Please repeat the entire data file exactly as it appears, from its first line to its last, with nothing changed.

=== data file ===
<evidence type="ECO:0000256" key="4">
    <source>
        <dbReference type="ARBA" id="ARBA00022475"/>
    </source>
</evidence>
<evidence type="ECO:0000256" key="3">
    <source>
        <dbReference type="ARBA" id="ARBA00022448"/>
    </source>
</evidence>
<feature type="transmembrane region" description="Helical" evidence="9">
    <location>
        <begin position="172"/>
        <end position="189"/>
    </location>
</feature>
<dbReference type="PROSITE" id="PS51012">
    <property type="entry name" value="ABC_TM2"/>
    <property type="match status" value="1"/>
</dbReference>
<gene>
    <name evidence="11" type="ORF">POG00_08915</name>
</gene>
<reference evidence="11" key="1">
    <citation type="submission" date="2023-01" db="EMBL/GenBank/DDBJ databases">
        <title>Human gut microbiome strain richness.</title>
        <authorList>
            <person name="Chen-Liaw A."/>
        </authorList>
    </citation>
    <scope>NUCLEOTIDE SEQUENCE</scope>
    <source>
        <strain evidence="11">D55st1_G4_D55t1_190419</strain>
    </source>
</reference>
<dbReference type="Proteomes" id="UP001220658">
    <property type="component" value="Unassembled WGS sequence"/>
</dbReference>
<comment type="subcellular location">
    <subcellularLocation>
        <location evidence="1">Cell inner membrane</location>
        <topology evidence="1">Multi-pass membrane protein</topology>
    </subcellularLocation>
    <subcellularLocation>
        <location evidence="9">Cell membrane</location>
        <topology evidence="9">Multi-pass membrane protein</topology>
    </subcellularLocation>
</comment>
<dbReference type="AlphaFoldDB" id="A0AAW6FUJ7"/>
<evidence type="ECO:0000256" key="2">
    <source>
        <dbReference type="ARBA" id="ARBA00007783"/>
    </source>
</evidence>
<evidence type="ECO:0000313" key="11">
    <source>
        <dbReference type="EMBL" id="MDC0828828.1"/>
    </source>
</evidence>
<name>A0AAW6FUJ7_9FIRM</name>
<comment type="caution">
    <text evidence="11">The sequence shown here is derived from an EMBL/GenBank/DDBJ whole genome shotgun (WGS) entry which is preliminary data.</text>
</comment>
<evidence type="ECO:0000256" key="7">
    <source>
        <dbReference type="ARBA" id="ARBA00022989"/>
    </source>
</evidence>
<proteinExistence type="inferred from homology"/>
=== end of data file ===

<evidence type="ECO:0000256" key="4">
    <source>
        <dbReference type="ARBA" id="ARBA00022475"/>
    </source>
</evidence>
<evidence type="ECO:0000256" key="3">
    <source>
        <dbReference type="ARBA" id="ARBA00022448"/>
    </source>
</evidence>
<feature type="transmembrane region" description="Helical" evidence="9">
    <location>
        <begin position="172"/>
        <end position="189"/>
    </location>
</feature>
<dbReference type="PROSITE" id="PS51012">
    <property type="entry name" value="ABC_TM2"/>
    <property type="match status" value="1"/>
</dbReference>
<gene>
    <name evidence="11" type="ORF">POG00_08915</name>
</gene>
<reference evidence="11" key="1">
    <citation type="submission" date="2023-01" db="EMBL/GenBank/DDBJ databases">
        <title>Human gut microbiome strain richness.</title>
        <authorList>
            <person name="Chen-Liaw A."/>
        </authorList>
    </citation>
    <scope>NUCLEOTIDE SEQUENCE</scope>
    <source>
        <strain evidence="11">D55st1_G4_D55t1_190419</strain>
    </source>
</reference>
<dbReference type="Proteomes" id="UP001220658">
    <property type="component" value="Unassembled WGS sequence"/>
</dbReference>
<comment type="subcellular location">
    <subcellularLocation>
        <location evidence="1">Cell inner membrane</location>
        <topology evidence="1">Multi-pass membrane protein</topology>
    </subcellularLocation>
    <subcellularLocation>
        <location evidence="9">Cell membrane</location>
        <topology evidence="9">Multi-pass membrane protein</topology>
    </subcellularLocation>
</comment>
<dbReference type="AlphaFoldDB" id="A0AAW6FUJ7"/>
<evidence type="ECO:0000256" key="2">
    <source>
        <dbReference type="ARBA" id="ARBA00007783"/>
    </source>
</evidence>
<evidence type="ECO:0000313" key="11">
    <source>
        <dbReference type="EMBL" id="MDC0828828.1"/>
    </source>
</evidence>
<name>A0AAW6FUJ7_9FIRM</name>
<comment type="caution">
    <text evidence="11">The sequence shown here is derived from an EMBL/GenBank/DDBJ whole genome shotgun (WGS) entry which is preliminary data.</text>
</comment>
<evidence type="ECO:0000256" key="7">
    <source>
        <dbReference type="ARBA" id="ARBA00022989"/>
    </source>
</evidence>
<proteinExistence type="inferred from homology"/>